Sunday, 8 June 2014

European Elections in Poland Confirm Dominance of the Right

This article was first published on the LeftEast website

The 2014 European elections have confirmed a number of trends in Polish politics. These include a general disillusionment with the political establishment; the dominance of the right in party politics and the weakness of the left in countering this right-wing hegemony.  

It is hard for any party to claim victory in an election where over 76% of the electorate either did not vote or spoilt their ballot paper.  Although the EU has one of the highest approval ratings in Poland, turnouts in elections are generally low. For almost a decade now the country’s political scene has been dominated by two parties of the conservative right (Citizens’ Platform – PO and Law and Justice Party – PiS). An artificial divide around historical and cultural issues between these parties has formed, with each reliant on the other to mobilise their core electorates. This has helped to enhance political apathy and the sense that there is no alternative to the status quo.

Both of these two right-wing parties ended up virtually neck and neck in the elections, with the ruling PO scoring 32.13% of the vote, narrowly above PiS who gained 31.78%. Compared to the 2009 elections this is a swing to PiS of around 16%. This represents a relative success for PiS and points towards the possibility that it could emerge as the largest party in next year’s parliamentary elections. However, the PiS electorate is traditionally more disciplined in voting than PO voters, which inflates its support when there is such a low turnout.

These elections confirmed that there is currently only one serious electoral party on the Polish left: the Democratic Left Alliance (SLD). The SLD won 9.55% of the vote, above its rival Europe Plus-Your Movement (EP-TR) that scored just 3.58%. EP-TR was an alliance between sections of social democracy with the liberal centre, bringing together the ex-President Aleksander Kwaśniewski and the liberal populist Janusz Palikot. This most probably signals the end of Palikot’s attempt to build a new centre-left party, failing to capitalise on his huge success at the last parliamentary elections when his movement won more votes than the SLD.  EP-TR is the latest failed attempt to build a political current that combines liberal economic with left-wing social cultural policies.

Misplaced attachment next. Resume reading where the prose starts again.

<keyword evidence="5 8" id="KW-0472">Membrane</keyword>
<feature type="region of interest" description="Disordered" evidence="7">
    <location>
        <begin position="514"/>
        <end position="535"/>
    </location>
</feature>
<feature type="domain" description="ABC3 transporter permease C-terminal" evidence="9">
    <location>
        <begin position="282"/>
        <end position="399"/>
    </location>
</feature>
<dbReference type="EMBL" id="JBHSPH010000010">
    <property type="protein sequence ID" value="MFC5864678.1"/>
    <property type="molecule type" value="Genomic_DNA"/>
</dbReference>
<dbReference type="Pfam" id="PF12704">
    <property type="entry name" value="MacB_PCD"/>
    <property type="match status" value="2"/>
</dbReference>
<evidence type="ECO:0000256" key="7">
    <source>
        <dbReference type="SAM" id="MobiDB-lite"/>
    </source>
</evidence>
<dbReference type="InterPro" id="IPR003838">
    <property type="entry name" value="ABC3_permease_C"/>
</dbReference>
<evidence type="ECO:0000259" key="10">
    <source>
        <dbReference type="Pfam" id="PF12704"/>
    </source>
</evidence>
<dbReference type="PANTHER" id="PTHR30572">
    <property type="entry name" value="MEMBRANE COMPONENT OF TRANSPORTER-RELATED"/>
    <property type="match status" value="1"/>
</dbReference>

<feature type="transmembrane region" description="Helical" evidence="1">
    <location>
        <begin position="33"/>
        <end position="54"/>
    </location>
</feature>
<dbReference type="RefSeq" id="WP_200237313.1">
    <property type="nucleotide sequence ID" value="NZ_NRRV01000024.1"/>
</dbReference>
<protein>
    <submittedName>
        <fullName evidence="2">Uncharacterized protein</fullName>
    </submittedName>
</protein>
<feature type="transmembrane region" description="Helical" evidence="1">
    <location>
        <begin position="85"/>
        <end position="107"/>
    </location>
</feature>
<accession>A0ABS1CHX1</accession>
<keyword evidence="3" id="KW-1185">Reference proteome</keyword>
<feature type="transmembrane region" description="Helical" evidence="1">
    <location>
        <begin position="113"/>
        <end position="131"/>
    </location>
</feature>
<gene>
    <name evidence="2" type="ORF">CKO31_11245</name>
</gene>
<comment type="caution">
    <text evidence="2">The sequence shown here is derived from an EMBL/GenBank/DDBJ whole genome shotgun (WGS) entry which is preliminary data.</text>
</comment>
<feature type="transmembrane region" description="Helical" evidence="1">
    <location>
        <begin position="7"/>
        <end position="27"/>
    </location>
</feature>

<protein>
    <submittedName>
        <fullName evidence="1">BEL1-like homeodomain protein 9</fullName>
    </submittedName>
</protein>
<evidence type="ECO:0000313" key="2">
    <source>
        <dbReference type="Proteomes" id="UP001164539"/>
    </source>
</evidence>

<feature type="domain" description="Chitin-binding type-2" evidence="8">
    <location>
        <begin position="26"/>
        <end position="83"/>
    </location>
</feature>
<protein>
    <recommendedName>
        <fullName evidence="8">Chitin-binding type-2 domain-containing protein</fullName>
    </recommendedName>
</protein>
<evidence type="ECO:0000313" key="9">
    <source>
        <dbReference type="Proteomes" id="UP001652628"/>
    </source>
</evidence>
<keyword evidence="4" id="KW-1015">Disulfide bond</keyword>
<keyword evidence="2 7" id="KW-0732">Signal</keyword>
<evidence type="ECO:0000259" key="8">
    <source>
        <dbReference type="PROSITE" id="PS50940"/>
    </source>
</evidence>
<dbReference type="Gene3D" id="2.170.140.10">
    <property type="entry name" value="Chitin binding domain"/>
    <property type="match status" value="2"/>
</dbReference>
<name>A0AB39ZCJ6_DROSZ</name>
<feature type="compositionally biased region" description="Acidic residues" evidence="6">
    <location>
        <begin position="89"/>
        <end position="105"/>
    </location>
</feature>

The SLD leadership, around former PM Leszek Miller, has attempted to present the SLD’s result as a success for the party. However, the party won over 300,000 less votes than it had done in the 2009 elections. This confirms how the party has been unable to extend beyond its, naturally diminishing, core electorate and build a serious alternative party to PO and PiS.

Poland is one of the few countries in Europe where there were no candidates connected to the European left slate: GUE/NGL. The only left alternative to the SLD and EP-TR was presented by the Greens. Although they put forward candidates in a number of constituencies and ran an energetic campaign on limited resources, they failed to make any notable breakthrough.

The political party that managed to break onto the political scene was the extreme conservative-liberal party: New Right (NP). NP is led by the maverick Janusz Korwin-Mikke, who has been on the margins of the political scene since the early 1990s. NP combine extreme neo-liberalism, with strong conservative policies on social and cultural issues. As examples, they support the total abolition of state education and in the past Korwin-Mikke has claimed that 'women only pretend to resist rape'. They are likely to sit with the far-right in the European Parliament, alongside parties such as the French National Front. Although NP’s vote represents a minority of society it indicates a worrying trend in Polish politics, whereby the ideology of liberal individualism is being combined with strong social conservatism. NP won the largest percentage of the vote amongst young people and have replaced Palikot’s party as the new representative of the frustrated young entrepreneur.